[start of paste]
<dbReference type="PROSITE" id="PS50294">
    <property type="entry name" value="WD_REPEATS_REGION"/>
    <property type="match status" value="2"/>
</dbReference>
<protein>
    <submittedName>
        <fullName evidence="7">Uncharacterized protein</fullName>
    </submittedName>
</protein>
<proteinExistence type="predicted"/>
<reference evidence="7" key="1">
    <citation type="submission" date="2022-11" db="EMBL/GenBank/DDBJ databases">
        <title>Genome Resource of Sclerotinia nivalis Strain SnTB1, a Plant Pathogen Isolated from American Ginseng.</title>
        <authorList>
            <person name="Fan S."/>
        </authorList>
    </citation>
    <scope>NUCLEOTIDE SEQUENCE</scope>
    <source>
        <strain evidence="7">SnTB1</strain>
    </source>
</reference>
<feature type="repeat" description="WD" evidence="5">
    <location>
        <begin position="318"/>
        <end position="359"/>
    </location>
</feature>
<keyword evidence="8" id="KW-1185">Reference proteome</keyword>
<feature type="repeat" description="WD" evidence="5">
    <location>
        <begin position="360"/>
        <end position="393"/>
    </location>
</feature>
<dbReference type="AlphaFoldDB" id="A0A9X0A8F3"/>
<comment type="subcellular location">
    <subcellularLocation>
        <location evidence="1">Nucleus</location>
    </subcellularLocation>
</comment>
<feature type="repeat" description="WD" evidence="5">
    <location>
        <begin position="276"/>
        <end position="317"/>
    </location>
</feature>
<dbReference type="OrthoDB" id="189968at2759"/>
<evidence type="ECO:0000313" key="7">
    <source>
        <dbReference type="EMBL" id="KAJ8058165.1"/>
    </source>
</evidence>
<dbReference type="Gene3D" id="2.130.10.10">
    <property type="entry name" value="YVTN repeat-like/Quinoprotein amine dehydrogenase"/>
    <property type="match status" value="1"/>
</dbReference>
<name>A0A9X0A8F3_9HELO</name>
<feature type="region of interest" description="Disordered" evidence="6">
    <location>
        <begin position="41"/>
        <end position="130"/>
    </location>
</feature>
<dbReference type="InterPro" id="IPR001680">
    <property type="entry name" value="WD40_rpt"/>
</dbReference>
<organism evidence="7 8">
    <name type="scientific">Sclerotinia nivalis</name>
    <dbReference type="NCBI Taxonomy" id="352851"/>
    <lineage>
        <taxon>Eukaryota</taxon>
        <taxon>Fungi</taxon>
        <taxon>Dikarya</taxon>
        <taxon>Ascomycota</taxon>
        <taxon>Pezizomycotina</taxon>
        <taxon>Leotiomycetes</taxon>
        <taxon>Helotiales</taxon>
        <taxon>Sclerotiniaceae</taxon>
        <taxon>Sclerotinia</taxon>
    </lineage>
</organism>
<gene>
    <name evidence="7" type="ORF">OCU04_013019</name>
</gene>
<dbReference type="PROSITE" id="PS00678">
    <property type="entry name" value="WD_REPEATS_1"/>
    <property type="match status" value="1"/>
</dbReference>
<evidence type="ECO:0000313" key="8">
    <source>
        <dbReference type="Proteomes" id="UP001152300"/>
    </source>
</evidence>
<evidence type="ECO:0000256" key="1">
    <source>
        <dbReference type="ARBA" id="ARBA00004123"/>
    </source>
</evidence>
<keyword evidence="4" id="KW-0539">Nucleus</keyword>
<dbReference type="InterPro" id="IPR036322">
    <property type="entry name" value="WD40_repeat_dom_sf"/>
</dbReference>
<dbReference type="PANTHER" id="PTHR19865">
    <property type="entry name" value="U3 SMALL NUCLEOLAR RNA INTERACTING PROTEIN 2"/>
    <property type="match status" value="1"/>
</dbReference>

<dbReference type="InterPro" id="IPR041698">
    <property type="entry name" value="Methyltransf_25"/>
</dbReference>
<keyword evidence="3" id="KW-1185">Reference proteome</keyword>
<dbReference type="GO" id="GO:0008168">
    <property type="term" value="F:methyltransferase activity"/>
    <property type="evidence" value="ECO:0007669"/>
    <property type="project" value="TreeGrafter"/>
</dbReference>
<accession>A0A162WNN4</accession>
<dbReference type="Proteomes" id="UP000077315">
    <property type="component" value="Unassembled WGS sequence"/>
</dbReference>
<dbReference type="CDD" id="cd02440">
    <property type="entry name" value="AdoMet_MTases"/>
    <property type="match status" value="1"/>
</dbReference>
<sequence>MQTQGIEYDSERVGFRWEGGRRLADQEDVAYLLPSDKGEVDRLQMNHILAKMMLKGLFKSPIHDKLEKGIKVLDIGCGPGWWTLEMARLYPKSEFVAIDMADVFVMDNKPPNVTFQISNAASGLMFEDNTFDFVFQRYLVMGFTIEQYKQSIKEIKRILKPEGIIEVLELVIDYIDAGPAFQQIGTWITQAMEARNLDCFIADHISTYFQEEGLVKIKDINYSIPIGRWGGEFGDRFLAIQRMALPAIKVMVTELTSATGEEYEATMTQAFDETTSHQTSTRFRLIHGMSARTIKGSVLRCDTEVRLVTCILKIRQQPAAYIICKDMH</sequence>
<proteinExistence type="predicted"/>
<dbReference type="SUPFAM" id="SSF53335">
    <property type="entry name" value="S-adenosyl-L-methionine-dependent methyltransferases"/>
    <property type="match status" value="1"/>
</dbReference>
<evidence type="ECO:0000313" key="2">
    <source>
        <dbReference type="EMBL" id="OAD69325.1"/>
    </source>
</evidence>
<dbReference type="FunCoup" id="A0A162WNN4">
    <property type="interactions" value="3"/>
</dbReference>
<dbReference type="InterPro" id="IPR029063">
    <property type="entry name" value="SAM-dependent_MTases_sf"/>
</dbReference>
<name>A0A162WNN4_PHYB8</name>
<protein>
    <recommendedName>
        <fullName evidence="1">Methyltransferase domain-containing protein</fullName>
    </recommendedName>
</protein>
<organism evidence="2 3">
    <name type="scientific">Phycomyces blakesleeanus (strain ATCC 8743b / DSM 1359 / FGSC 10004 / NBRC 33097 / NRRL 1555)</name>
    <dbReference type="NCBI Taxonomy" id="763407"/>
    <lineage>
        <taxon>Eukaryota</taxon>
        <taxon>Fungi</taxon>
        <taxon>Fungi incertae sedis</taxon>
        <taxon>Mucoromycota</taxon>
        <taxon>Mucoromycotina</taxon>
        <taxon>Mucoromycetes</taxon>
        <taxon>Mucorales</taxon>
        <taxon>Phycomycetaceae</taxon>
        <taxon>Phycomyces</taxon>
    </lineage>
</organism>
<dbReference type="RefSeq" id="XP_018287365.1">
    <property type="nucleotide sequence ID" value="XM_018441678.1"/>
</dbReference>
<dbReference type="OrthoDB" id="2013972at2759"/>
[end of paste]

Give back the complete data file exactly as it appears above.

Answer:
<dbReference type="PROSITE" id="PS50294">
    <property type="entry name" value="WD_REPEATS_REGION"/>
    <property type="match status" value="2"/>
</dbReference>
<protein>
    <submittedName>
        <fullName evidence="7">Uncharacterized protein</fullName>
    </submittedName>
</protein>
<proteinExistence type="predicted"/>
<reference evidence="7" key="1">
    <citation type="submission" date="2022-11" db="EMBL/GenBank/DDBJ databases">
        <title>Genome Resource of Sclerotinia nivalis Strain SnTB1, a Plant Pathogen Isolated from American Ginseng.</title>
        <authorList>
            <person name="Fan S."/>
        </authorList>
    </citation>
    <scope>NUCLEOTIDE SEQUENCE</scope>
    <source>
        <strain evidence="7">SnTB1</strain>
    </source>
</reference>
<feature type="repeat" description="WD" evidence="5">
    <location>
        <begin position="318"/>
        <end position="359"/>
    </location>
</feature>
<keyword evidence="8" id="KW-1185">Reference proteome</keyword>
<feature type="repeat" description="WD" evidence="5">
    <location>
        <begin position="360"/>
        <end position="393"/>
    </location>
</feature>
<dbReference type="AlphaFoldDB" id="A0A9X0A8F3"/>
<comment type="subcellular location">
    <subcellularLocation>
        <location evidence="1">Nucleus</location>
    </subcellularLocation>
</comment>
<feature type="repeat" description="WD" evidence="5">
    <location>
        <begin position="276"/>
        <end position="317"/>
    </location>
</feature>
<dbReference type="OrthoDB" id="189968at2759"/>
<evidence type="ECO:0000313" key="7">
    <source>
        <dbReference type="EMBL" id="KAJ8058165.1"/>
    </source>
</evidence>
<dbReference type="Gene3D" id="2.130.10.10">
    <property type="entry name" value="YVTN repeat-like/Quinoprotein amine dehydrogenase"/>
    <property type="match status" value="1"/>
</dbReference>
<name>A0A9X0A8F3_9HELO</name>
<feature type="region of interest" description="Disordered" evidence="6">
    <location>
        <begin position="41"/>
        <end position="130"/>
    </location>
</feature>
<dbReference type="InterPro" id="IPR001680">
    <property type="entry name" value="WD40_rpt"/>
</dbReference>
<organism evidence="7 8">
    <name type="scientific">Sclerotinia nivalis</name>
    <dbReference type="NCBI Taxonomy" id="352851"/>
    <lineage>
        <taxon>Eukaryota</taxon>
        <taxon>Fungi</taxon>
        <taxon>Dikarya</taxon>
        <taxon>Ascomycota</taxon>
        <taxon>Pezizomycotina</taxon>
        <taxon>Leotiomycetes</taxon>
        <taxon>Helotiales</taxon>
        <taxon>Sclerotiniaceae</taxon>
        <taxon>Sclerotinia</taxon>
    </lineage>
</organism>
<gene>
    <name evidence="7" type="ORF">OCU04_013019</name>
</gene>
<dbReference type="PROSITE" id="PS00678">
    <property type="entry name" value="WD_REPEATS_1"/>
    <property type="match status" value="1"/>
</dbReference>
<evidence type="ECO:0000313" key="8">
    <source>
        <dbReference type="Proteomes" id="UP001152300"/>
    </source>
</evidence>
<evidence type="ECO:0000256" key="1">
    <source>
        <dbReference type="ARBA" id="ARBA00004123"/>
    </source>
</evidence>
<keyword evidence="4" id="KW-0539">Nucleus</keyword>
<dbReference type="InterPro" id="IPR036322">
    <property type="entry name" value="WD40_repeat_dom_sf"/>
</dbReference>
<dbReference type="PANTHER" id="PTHR19865">
    <property type="entry name" value="U3 SMALL NUCLEOLAR RNA INTERACTING PROTEIN 2"/>
    <property type="match status" value="1"/>
</dbReference>

<dbReference type="InterPro" id="IPR041698">
    <property type="entry name" value="Methyltransf_25"/>
</dbReference>
<keyword evidence="3" id="KW-1185">Reference proteome</keyword>
<dbReference type="GO" id="GO:0008168">
    <property type="term" value="F:methyltransferase activity"/>
    <property type="evidence" value="ECO:0007669"/>
    <property type="project" value="TreeGrafter"/>
</dbReference>
<accession>A0A162WNN4</accession>
<dbReference type="Proteomes" id="UP000077315">
    <property type="component" value="Unassembled WGS sequence"/>
</dbReference>
<dbReference type="CDD" id="cd02440">
    <property type="entry name" value="AdoMet_MTases"/>
    <property type="match status" value="1"/>
</dbReference>
<sequence>MQTQGIEYDSERVGFRWEGGRRLADQEDVAYLLPSDKGEVDRLQMNHILAKMMLKGLFKSPIHDKLEKGIKVLDIGCGPGWWTLEMARLYPKSEFVAIDMADVFVMDNKPPNVTFQISNAASGLMFEDNTFDFVFQRYLVMGFTIEQYKQSIKEIKRILKPEGIIEVLELVIDYIDAGPAFQQIGTWITQAMEARNLDCFIADHISTYFQEEGLVKIKDINYSIPIGRWGGEFGDRFLAIQRMALPAIKVMVTELTSATGEEYEATMTQAFDETTSHQTSTRFRLIHGMSARTIKGSVLRCDTEVRLVTCILKIRQQPAAYIICKDMH</sequence>
<proteinExistence type="predicted"/>
<dbReference type="SUPFAM" id="SSF53335">
    <property type="entry name" value="S-adenosyl-L-methionine-dependent methyltransferases"/>
    <property type="match status" value="1"/>
</dbReference>
<evidence type="ECO:0000313" key="2">
    <source>
        <dbReference type="EMBL" id="OAD69325.1"/>
    </source>
</evidence>
<dbReference type="FunCoup" id="A0A162WNN4">
    <property type="interactions" value="3"/>
</dbReference>
<dbReference type="InterPro" id="IPR029063">
    <property type="entry name" value="SAM-dependent_MTases_sf"/>
</dbReference>
<name>A0A162WNN4_PHYB8</name>
<protein>
    <recommendedName>
        <fullName evidence="1">Methyltransferase domain-containing protein</fullName>
    </recommendedName>
</protein>
<organism evidence="2 3">
    <name type="scientific">Phycomyces blakesleeanus (strain ATCC 8743b / DSM 1359 / FGSC 10004 / NBRC 33097 / NRRL 1555)</name>
    <dbReference type="NCBI Taxonomy" id="763407"/>
    <lineage>
        <taxon>Eukaryota</taxon>
        <taxon>Fungi</taxon>
        <taxon>Fungi incertae sedis</taxon>
        <taxon>Mucoromycota</taxon>
        <taxon>Mucoromycotina</taxon>
        <taxon>Mucoromycetes</taxon>
        <taxon>Mucorales</taxon>
        <taxon>Phycomycetaceae</taxon>
        <taxon>Phycomyces</taxon>
    </lineage>
</organism>
<dbReference type="RefSeq" id="XP_018287365.1">
    <property type="nucleotide sequence ID" value="XM_018441678.1"/>
</dbReference>
<dbReference type="OrthoDB" id="2013972at2759"/>